Wednesday, October 31, 2012

Magnet Hospital Study Says So Much

A recent study conducted by the University of Pennsylvania School of Nursing shows a dramatically lower mortality rate and better patient outcomes at Magnet hospitals. The authors concluded that these results are largely due to "measured nursing characteristics". It's yet another feather in nurses' (non-existent) caps.

The study, whose abstract can be viewed here, examined outcomes from the study of 56 Magnet hospitals and 508 non-Magnet hospitals. After taking into consideration differences in patients and facilities, the researchers concluded the following:
The lower mortality we find in Magnet hospitals is largely attributable to measured nursing characteristics but there is a mortality advantage above and beyond what we could measure. Magnet recognition identifies existing quality and stimulates further positive organizational behavior that improves patient outcomes.
The researchers also concluded that hospitals that have earned a Magnet designation have better work environments, and more nurses with Bachelors Degrees and other advanced certifications.

It seems very clear that facilities that support nurses and create positive work environments have better overall outcomes, including fewer patient falls, higher nurse job satisfaction, and (one would hope and assume) lower rates of nurse burnout and compassion fatigue.

My personal jury has already returned its verdict: hospitals--whether Magnet or not--need to step up their efforts to support nurses, create healthy work environments, and assess ways in which they can better serve their employees who are so crucial to their success. Cutting corners, pushing nurses to the limit, and otherwise squeezing every last drop out of each nurse will only backfire in the end.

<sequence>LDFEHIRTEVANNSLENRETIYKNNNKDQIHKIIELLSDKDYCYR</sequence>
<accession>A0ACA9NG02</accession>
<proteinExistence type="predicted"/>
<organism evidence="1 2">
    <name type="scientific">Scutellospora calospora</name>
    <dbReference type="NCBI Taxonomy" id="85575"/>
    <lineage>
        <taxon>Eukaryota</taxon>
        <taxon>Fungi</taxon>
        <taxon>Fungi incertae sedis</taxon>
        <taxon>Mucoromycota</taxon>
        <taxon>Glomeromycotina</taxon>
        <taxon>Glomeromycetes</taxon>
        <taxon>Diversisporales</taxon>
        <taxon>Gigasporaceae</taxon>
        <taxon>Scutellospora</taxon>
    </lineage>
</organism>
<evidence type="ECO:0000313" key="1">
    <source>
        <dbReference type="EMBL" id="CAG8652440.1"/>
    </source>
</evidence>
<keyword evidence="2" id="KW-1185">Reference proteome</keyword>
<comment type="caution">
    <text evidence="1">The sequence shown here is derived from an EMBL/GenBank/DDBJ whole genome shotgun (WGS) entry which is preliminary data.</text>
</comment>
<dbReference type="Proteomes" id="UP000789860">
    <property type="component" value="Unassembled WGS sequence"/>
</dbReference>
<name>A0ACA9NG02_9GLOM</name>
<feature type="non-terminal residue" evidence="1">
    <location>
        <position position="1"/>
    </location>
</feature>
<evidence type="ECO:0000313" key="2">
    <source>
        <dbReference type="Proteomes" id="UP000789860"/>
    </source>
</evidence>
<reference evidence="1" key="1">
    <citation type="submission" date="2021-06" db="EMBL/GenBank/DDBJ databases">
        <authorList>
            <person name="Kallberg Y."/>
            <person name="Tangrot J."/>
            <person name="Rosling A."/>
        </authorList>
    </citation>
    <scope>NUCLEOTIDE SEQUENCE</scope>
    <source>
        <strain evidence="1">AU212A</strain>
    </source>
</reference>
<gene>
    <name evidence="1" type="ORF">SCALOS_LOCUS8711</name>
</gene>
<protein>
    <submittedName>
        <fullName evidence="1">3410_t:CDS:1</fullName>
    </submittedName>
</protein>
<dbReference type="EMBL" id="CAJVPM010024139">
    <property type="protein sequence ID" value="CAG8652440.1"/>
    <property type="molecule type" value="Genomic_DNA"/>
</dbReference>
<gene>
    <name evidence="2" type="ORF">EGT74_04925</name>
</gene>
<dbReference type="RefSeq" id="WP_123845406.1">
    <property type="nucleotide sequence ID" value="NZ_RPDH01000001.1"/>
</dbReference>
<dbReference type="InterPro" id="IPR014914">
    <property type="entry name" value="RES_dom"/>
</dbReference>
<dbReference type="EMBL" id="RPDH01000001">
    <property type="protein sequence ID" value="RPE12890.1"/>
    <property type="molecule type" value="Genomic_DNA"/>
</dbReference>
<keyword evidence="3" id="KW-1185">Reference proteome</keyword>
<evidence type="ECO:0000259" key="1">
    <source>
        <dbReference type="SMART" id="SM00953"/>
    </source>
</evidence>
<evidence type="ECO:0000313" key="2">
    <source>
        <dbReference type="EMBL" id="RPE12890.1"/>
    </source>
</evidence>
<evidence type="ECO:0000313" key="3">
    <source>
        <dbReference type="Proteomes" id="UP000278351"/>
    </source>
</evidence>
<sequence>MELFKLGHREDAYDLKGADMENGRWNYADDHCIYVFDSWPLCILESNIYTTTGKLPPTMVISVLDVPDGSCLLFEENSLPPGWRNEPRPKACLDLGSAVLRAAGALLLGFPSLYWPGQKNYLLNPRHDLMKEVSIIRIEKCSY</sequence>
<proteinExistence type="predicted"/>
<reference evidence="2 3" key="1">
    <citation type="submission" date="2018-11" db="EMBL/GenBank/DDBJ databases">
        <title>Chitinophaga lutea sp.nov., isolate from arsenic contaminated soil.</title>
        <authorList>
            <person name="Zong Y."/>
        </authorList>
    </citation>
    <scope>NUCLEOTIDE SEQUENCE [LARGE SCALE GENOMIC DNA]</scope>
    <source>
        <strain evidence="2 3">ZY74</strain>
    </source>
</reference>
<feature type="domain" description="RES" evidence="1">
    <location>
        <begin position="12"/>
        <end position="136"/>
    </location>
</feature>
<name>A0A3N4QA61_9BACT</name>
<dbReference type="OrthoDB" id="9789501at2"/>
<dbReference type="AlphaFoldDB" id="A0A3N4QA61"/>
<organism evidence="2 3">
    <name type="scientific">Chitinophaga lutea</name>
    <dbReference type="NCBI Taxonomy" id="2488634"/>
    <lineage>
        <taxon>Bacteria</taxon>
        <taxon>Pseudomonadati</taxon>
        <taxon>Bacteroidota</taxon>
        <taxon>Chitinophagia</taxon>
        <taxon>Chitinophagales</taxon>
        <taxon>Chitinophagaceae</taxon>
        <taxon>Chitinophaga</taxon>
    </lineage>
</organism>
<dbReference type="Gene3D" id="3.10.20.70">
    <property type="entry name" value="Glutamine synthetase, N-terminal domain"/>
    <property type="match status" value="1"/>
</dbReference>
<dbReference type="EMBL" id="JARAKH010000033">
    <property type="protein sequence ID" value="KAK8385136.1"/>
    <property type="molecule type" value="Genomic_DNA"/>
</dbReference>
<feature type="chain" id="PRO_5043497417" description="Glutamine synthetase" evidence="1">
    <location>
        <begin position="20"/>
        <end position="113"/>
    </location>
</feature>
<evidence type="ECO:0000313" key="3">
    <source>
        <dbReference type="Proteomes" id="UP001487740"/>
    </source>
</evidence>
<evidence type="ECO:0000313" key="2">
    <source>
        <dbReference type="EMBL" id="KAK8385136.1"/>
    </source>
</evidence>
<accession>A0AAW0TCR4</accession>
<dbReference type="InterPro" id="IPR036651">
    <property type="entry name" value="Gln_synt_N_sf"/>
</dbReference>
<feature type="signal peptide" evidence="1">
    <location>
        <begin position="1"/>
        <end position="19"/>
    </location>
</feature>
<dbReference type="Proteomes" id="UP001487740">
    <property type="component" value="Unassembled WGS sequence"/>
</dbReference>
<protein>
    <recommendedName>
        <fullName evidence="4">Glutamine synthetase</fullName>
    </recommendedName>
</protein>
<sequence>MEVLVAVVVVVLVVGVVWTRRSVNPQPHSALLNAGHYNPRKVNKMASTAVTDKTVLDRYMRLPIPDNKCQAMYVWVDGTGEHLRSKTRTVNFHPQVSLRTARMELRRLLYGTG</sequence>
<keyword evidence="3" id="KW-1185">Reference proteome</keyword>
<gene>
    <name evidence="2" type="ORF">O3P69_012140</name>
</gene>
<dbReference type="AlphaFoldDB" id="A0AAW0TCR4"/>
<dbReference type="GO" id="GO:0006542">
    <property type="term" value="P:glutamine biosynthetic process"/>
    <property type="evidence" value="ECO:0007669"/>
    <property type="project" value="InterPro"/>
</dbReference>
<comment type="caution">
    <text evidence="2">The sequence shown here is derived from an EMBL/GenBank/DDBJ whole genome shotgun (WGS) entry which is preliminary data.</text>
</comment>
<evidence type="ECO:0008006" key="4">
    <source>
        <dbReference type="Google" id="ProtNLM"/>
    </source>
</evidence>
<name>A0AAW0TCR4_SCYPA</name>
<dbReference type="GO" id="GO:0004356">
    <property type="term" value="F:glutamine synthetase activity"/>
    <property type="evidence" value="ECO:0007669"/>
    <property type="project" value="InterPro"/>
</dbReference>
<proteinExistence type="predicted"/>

While some for-profit or managed care health systems indeed focus on the long trusted economic bottom line, I assert that there are multiple bottom lines, and one of those bottom lines is the satisfaction of the people who are employed to deliver care. Measures to increase the economic health of a healthcare institution often fly in the face of compassion and common sense, so health care facilities need to reassess the calculus with which they measure their "success".

Studies such as the one conducted by The University of Pennsylvania School of Nursing show us beyond the shadow of a doubt that positive work environments and the conscientious support of nurses pays dividends far beyond the shallow calculations of number-crunchers. Saving money in the short run may seem intelligent, but investing in the success and job satisfaction of nurses will pay dividends (both financial and human) beyond their wildest dreams.

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